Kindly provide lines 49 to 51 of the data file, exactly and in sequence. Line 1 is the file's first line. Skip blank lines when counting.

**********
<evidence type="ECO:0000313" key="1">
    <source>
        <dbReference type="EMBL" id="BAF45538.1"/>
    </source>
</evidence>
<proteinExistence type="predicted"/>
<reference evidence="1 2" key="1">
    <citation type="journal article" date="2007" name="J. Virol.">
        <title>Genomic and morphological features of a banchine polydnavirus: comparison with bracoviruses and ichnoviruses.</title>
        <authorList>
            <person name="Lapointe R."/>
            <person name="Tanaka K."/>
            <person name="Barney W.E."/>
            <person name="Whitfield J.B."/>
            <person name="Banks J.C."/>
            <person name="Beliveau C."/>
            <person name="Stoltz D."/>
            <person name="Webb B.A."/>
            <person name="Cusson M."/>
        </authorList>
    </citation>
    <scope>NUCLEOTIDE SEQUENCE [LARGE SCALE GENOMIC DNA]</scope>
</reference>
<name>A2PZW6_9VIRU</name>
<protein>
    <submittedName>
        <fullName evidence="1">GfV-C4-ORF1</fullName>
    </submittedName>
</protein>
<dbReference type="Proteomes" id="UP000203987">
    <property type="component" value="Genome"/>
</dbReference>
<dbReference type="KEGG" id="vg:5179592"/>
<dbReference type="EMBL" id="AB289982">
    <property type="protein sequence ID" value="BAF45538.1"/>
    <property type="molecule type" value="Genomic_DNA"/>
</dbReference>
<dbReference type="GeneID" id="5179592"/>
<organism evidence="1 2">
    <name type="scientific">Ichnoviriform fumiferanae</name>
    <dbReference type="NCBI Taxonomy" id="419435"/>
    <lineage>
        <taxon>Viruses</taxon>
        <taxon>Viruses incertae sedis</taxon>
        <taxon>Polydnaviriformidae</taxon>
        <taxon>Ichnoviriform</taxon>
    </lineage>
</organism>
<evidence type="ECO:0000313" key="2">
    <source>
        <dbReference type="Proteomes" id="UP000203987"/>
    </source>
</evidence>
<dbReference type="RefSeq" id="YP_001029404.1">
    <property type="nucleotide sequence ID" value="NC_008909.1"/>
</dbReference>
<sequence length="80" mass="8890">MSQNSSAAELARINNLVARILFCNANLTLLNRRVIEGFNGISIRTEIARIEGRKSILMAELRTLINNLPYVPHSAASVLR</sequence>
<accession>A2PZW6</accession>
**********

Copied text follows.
<evidence type="ECO:0000313" key="2">
    <source>
        <dbReference type="Proteomes" id="UP000203987"/>